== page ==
First, look for a product that guarantees to supply at least 90 billion live lactic acid bacteria per ton of crop. Certain strains of lactic acid bacteria are selected for particular crops (corn or grass, for example); therefore, make sure you purchase an inoculant labeled for the crop that you are going to ensile.
Liquid and dry inoculants are commercially available. Either type can do the job; however, liquid formulations have some advantages vs. dry. Liquid applications generally are more uniform, begin to work faster and are easier to store (they come in smaller packets that can go in the refrigerator) than dry products.
However, if using a liquid inoculant, avoid chlorinated water (less than 1 part per million) because it can kill the bacteria. If you have chlorinated water, purchase inoculants that contain compounds that will neutralize the chlorine.
Not all inoculants are created equally, so don't be afraid to ask the dealer for product research, preferably done by an independent researcher.
Once you purchase an inoculant, proper storage (cool and dry conditions) will help maintain bacterial viability. Improper storage of your inoculant can result
in the death of the bacteria, and dead bacteria are useless. For these reasons, some producers experience poor or no benefit from applying an inoculant.
Tips for applying inoculants
Bacteria added to silage will not move; they grow where they are placed; therefore, uniform coverage is essential for maximum effectiveness. A liquid sprayed on the crop at the chopper provides the best opportunity for the product
to distribute and mix uniformly in the harvested crop. You have many other ways to apply inoculant, but this does not include throwing dry inoculant onto a wagonload of forage and hoping for even distribution.
Using the recommended rate is important. Application of less, or more, of the inoculant will not be helpful and is a waste of money. If unused liquid remains 24 hours after it was mixed, it should be discarded because the bacterial population will have begun to decline.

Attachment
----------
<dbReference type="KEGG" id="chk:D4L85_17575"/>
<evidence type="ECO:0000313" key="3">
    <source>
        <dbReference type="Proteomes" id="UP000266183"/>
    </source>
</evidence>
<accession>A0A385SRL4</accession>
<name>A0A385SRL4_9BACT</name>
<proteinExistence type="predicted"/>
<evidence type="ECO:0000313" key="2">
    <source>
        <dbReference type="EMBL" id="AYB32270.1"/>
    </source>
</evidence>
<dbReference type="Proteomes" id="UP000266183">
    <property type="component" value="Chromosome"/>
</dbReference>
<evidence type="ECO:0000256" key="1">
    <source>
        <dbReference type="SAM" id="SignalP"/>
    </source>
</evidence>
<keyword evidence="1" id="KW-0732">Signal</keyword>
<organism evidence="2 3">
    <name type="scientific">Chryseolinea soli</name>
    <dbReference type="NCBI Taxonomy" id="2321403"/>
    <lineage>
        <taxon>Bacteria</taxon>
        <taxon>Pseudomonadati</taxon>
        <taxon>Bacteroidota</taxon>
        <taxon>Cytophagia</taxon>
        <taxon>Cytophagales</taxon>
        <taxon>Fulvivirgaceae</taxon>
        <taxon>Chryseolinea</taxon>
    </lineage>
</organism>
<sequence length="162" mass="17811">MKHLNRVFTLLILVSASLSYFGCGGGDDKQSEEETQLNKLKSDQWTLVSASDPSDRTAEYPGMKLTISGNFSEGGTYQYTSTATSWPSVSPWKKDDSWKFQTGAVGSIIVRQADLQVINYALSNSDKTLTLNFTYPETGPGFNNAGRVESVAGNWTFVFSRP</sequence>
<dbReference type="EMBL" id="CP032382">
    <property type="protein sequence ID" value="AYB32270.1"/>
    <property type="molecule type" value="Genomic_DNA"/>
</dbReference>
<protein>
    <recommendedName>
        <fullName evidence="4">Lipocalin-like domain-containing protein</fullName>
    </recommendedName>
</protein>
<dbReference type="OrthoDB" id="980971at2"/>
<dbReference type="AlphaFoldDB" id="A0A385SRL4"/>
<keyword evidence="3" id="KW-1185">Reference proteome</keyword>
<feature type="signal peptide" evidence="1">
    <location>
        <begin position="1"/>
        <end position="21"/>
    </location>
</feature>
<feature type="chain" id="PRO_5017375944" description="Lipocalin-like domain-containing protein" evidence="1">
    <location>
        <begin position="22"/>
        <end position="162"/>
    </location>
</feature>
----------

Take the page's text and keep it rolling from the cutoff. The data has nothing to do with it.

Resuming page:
Do not apply inoculants to silage that already has completed fermentation. Inoculants, when used properly, can improve silage quality and animal performance.
Remember, inoculants are one tool that will improve silage quality; however, they are not a replacement for good management practices. Proper chop size and adequate packing are still important to assure an oxygen-free environment. Wilting the forage before storage also is extremely important to not only reduce seepage, but increase forage sugar content (an important food source for the bacterial inoculant).
A quick review of your ensiling management practices and documenting them now before you forget may help explain why you did not see the results you were expecting when using an inoculant.
For more information, several good references are available. They include "The Silage Zone" by DuPont Pioneer, "Silage Management Handbook" from Lallemand Animal Nutrition and "Silage Inoculants" by Charles Hansen.
Editor's note: Schroeder is a dairy specialist with the North Dakota State University Extension Service.